“I was only thinking of the impact and not about its likelihood. When it comes to strategic risk, probability is everything. We’re trained to look for threats and vulnerabilities and, let’s face it, assume a worst-case scenario. You’ve tasked me to keep you safe…”

“No”, the CEO interjected, “I’ve tasked your team to manage security risk. Yes, we need to protect Camelot and its assets, and we also need to consider running the place and making a profit. Every coin spent on security is one less spent on Marketing or Sales or Operations. I need to make sure what we spend returns that value back to us. But I’ve interrupted you, I apologize. Please carry on.”

Feeling a bit sheepish after the gentle correction, the Susan cleared her throat and proceeded.

“So, security risk. Last night I had a bit of an epiphany while chatting with Lucinda and watching the gamblers throw away their money at the tables”

The VP of Sales laughed. “So that’s where you went last night. That’s the last place I would have expected you to go.”

“Lucinda and I go way back. We were in school together, and I find the casino a good place to learn a lot about people. Also, Lucinda is shrewd. She told me about her own security and risk challenges. Do you know how many times the casino has been robbed?”

The executives silently shook their heads.

“Zero. No heists, no straight up robberies, none. Instead, she was losing money on pickpockets and small-time thefts. She was getting a bad reputation, and patrons were spending less. That was the problem she needed to solve. This got me thinking about our own security, and I ran the numbers. We haven’t had a siege or major incursion in decades. The last attack was a band of marauders out of the north, and they couldn’t breach the wall. From what I could tell, it was a drunken bachelor party.  A stray arrow did make it through one of the older sections and injured a guard, so that’s something we need to investigate.

“We’ve also had a few costly mistakes – threats of our own creation. Forgetting to drop the portcullis, some unlocked doors, and one upgrade on the west side wall used the wrong sized stones and shoddy mortar.

“On the other hand, we have stopped several people trying to sneak in at the gate. One person claimed to be a Nigerian prince, several claimed to have package deliveries, and it looks like we have CEO impersonators on a monthly basis asking for cash to perform ‘top-secret land acquisitions.”

“Well, that seems fishy!,” Smith exclaimed, having taken an interest in the prior year’s mishaps.

“Indeed.” The Security Officer replied, raising an eyebrow. “Fortunately, all turned away by the guards. You must be vigilant if you want to catch a fish. The key point is this: the probable frequency of a major attack is close to zero – though if it did happen, the loss would be enormous….”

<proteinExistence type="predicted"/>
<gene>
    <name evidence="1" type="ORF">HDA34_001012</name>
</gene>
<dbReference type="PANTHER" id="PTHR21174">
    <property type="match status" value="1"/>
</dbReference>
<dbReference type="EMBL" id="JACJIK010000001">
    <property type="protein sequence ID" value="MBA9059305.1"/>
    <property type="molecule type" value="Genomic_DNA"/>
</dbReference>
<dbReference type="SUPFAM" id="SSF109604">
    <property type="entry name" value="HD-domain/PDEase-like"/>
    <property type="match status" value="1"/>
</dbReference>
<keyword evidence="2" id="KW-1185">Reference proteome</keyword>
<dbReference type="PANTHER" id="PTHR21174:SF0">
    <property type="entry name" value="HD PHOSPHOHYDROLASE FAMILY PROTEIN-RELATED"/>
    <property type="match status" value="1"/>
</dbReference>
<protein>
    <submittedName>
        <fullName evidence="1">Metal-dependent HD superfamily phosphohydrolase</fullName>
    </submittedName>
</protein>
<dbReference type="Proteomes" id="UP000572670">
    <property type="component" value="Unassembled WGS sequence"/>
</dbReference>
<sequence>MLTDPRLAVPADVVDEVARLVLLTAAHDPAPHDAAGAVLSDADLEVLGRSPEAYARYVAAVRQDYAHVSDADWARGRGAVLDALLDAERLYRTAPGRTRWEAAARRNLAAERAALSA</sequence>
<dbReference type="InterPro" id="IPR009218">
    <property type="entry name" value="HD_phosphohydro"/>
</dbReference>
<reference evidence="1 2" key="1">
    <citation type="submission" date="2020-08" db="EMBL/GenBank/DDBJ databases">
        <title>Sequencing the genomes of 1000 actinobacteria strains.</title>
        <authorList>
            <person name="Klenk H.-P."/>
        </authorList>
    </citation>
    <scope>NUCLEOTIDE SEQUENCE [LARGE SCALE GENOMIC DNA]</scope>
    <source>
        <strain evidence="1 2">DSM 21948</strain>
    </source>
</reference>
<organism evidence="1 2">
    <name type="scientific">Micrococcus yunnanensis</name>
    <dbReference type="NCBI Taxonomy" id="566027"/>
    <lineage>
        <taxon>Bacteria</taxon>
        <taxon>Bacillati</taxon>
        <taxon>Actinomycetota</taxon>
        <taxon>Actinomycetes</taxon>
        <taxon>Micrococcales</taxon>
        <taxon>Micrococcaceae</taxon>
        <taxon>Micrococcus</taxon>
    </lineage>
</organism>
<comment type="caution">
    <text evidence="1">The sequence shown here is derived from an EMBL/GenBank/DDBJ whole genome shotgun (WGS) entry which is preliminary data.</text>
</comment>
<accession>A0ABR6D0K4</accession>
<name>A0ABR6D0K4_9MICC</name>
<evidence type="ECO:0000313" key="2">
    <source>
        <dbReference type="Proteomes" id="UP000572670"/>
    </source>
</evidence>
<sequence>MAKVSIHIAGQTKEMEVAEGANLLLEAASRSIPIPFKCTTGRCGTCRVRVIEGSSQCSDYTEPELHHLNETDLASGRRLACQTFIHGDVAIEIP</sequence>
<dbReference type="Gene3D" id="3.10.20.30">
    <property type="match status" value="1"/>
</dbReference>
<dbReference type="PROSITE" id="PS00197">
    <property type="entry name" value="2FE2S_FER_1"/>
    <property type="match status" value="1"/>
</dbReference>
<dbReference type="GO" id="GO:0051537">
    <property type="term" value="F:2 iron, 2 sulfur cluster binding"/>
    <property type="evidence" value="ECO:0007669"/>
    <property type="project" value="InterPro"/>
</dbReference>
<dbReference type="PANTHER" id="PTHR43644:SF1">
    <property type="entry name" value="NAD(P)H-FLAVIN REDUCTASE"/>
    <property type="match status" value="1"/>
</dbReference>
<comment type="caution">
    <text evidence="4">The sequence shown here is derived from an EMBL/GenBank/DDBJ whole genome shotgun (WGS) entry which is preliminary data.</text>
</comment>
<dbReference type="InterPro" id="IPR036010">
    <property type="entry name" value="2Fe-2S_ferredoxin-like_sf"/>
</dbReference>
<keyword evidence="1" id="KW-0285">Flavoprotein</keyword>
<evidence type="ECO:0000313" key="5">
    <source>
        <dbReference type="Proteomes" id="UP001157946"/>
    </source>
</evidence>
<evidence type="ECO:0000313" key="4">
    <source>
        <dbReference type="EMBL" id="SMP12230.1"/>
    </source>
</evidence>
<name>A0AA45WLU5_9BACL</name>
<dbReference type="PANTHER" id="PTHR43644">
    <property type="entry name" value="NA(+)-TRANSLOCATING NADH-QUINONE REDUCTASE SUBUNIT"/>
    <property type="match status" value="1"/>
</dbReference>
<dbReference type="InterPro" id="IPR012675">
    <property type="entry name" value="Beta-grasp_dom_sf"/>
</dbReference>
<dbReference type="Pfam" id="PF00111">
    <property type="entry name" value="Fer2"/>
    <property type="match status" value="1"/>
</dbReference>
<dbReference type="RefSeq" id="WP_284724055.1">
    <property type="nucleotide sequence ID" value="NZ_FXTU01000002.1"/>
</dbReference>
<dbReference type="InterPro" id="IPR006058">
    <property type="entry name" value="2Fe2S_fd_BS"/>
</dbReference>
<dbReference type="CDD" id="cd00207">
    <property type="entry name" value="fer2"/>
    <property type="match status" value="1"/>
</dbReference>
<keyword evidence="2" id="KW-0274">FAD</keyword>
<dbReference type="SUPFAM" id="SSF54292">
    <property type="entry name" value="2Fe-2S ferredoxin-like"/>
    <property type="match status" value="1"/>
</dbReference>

The COO added, “Like an earthquake.”

“Exactly,” said Susan. “Except we can better predict an invading army – they have to get here to do the damage, and it’s hard to do that quietly. Now with these smaller losses, we can make better predictions. Based on the number, we can assume two events a month, and those will result in either some moderate injury – our unlucky guard took an arrow to the knee – or cost; minor theft, some repairs, rework. So, given that risk, how much do we need to invest to decrease our vulnerability or remove threats?”

Patiently listening with furrowed brow, Morgan the CEO spoke.

“That is precisely what I want to know and why we are here. You seem to have grasped the essence of my request from yesterday and it appears that the wall upgrades you were so excited about have become less exciting. Still, I have to imagine you are still wanting a piece of the pie.”

“A piece, yes, but significantly less than I thought. We need to step up managing the castle’s weaknesses, so I am requesting additional staff to regularly survey the walls and report back on any vulnerabilities they find. I’ll also need one more person for patching and repairs based on last year’s data.”

Nodding, the CEO seemed to approve.

“We should be able to accommodate this. I’m liking this plan. It also looks like we have plenty to fund our horses for market expansion.”

“Excellent. There’s one more thing that I am requesting: we need to train our guards to spot infiltrators. They’ve done an excellent job so far, but these charlatans are only going to get cleverer. I would like to hire a troupe to do regular exercises and try to infiltrate the gates. Simulating these fishy folks will help our staff become more adept at spotting the real thing and turning them away.”

“OK…,” Morgan seemed a bit skeptical at this. “I trust your instincts, though I’m not sure I trust actors. I’ll carve out a bit for this but if I don’t see results, I’ll reallocate that money. That still leaves plenty for expansion. Now about those horses….”

Cybersecurity is an important part of an organization’s overall risk management program. While it is important for security professionals to understand the current threat landscape, know about the latest vulnerabilities affecting their systems and be cognizant of cutting-edge technologies. The tactical implementation of that knowledge must be driven by a sound risk strategy. As Susan learned from Lucinda in the casino, a risk-driven strategy revolves around assessing the threats, vulnerabilities and impacts to the organization and adopting technologies and processes appropriate to that assessment.

If we define risk as “probable frequency and probable magnitude of future loss,” a good start is developing an effective vulnerability management program along with capturing good metrics around incidents and security events in your organization.